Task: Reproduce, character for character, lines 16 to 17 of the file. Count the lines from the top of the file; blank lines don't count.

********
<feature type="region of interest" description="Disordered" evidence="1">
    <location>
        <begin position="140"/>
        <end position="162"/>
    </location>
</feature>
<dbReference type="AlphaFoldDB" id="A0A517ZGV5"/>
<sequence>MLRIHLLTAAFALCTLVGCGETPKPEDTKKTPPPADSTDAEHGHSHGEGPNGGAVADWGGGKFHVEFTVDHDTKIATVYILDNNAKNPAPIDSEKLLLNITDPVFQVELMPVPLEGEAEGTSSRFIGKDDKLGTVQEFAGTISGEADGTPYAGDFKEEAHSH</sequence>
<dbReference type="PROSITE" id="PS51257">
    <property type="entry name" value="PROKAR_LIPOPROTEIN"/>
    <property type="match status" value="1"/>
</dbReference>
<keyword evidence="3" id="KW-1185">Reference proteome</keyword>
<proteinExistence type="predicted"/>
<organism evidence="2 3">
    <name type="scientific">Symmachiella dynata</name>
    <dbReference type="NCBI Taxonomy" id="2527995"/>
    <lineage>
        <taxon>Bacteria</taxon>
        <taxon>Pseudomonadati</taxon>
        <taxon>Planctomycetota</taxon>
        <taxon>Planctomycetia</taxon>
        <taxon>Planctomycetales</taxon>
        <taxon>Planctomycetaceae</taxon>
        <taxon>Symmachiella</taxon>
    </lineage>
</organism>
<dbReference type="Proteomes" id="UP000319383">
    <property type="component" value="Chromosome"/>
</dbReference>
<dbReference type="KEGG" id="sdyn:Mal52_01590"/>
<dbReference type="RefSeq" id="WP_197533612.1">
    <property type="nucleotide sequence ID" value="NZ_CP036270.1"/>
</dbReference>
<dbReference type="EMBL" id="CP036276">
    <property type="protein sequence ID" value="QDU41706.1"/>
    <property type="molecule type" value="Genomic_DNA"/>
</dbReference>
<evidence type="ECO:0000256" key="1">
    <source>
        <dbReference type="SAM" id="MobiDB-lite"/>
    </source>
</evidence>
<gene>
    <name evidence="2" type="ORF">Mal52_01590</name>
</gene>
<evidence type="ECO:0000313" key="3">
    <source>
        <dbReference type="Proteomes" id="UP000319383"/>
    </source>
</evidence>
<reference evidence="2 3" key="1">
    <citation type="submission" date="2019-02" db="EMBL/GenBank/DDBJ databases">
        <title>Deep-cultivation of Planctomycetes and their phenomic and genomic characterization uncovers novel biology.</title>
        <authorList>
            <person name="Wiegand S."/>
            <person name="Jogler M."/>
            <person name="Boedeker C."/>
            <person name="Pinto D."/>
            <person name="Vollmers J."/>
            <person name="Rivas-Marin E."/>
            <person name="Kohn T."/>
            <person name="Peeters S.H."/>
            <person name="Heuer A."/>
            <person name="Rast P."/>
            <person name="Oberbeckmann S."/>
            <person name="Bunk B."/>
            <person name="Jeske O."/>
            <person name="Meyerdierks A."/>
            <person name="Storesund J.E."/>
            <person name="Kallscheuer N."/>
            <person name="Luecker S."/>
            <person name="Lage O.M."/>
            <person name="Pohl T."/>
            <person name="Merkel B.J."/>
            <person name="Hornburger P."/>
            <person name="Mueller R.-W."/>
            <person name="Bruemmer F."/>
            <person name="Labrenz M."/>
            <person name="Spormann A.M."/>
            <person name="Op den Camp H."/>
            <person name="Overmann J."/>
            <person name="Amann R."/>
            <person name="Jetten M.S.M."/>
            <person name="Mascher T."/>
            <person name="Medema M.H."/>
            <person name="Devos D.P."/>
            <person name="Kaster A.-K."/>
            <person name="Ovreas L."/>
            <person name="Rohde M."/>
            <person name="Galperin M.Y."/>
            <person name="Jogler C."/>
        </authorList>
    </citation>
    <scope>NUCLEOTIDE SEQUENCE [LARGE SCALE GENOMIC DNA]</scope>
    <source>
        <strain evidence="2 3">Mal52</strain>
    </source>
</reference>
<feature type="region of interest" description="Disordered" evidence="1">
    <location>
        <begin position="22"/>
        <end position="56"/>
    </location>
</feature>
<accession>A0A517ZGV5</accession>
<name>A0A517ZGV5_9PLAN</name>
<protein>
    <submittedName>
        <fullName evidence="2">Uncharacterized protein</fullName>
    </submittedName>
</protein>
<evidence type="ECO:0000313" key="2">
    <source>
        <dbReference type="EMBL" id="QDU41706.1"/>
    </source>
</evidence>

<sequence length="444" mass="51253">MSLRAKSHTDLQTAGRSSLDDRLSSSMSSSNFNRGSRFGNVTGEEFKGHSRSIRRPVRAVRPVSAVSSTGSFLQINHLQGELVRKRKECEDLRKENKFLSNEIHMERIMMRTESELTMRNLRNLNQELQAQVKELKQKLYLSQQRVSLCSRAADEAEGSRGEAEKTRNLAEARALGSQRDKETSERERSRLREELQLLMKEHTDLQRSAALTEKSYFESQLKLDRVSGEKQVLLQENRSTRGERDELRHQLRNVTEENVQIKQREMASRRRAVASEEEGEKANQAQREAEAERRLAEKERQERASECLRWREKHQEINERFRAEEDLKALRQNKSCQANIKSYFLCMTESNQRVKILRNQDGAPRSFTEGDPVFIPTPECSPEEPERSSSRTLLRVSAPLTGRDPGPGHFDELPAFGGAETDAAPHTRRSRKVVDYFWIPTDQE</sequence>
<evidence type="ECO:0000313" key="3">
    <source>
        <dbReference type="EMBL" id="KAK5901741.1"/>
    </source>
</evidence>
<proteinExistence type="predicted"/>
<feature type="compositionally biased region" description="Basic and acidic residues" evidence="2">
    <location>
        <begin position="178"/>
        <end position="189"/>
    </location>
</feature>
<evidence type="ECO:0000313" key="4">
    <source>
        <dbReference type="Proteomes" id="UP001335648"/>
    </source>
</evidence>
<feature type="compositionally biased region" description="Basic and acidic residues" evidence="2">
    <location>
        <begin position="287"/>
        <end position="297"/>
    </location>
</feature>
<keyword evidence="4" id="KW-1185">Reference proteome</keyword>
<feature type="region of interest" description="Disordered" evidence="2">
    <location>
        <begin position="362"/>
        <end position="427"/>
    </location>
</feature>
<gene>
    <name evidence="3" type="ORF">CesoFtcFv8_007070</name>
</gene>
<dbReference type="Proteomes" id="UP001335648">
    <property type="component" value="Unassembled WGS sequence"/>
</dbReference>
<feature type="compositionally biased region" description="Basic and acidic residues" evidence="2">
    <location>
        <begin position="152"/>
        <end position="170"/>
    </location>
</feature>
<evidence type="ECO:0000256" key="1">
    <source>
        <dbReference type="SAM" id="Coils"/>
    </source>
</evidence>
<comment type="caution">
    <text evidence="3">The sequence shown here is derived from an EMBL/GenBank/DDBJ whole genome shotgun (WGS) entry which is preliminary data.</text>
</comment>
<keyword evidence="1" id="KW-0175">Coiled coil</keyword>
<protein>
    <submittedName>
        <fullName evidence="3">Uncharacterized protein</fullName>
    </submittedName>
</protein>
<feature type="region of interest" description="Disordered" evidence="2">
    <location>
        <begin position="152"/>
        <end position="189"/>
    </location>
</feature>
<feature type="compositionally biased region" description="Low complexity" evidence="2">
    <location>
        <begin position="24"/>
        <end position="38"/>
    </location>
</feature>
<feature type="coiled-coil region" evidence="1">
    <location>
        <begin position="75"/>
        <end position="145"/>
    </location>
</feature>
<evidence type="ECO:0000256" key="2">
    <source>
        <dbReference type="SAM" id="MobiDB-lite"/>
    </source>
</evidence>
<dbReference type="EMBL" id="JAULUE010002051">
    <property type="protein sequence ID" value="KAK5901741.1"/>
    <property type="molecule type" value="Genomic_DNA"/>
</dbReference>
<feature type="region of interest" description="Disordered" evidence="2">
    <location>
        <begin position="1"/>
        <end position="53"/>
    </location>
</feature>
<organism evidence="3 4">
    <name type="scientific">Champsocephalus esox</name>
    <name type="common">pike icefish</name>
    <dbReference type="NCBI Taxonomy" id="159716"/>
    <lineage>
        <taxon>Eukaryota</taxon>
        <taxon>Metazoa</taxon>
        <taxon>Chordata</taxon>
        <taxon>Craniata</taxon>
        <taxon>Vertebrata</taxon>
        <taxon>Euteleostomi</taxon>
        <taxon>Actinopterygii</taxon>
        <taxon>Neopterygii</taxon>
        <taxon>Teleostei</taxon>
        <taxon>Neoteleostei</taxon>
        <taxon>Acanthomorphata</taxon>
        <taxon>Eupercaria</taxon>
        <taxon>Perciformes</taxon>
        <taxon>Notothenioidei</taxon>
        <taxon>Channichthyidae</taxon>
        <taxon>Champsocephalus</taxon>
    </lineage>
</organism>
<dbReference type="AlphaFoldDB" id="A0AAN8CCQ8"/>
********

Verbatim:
    <name type="scientific">Symmachiella dynata</name>
    <dbReference type="NCBI Taxonomy" id="2527995"/>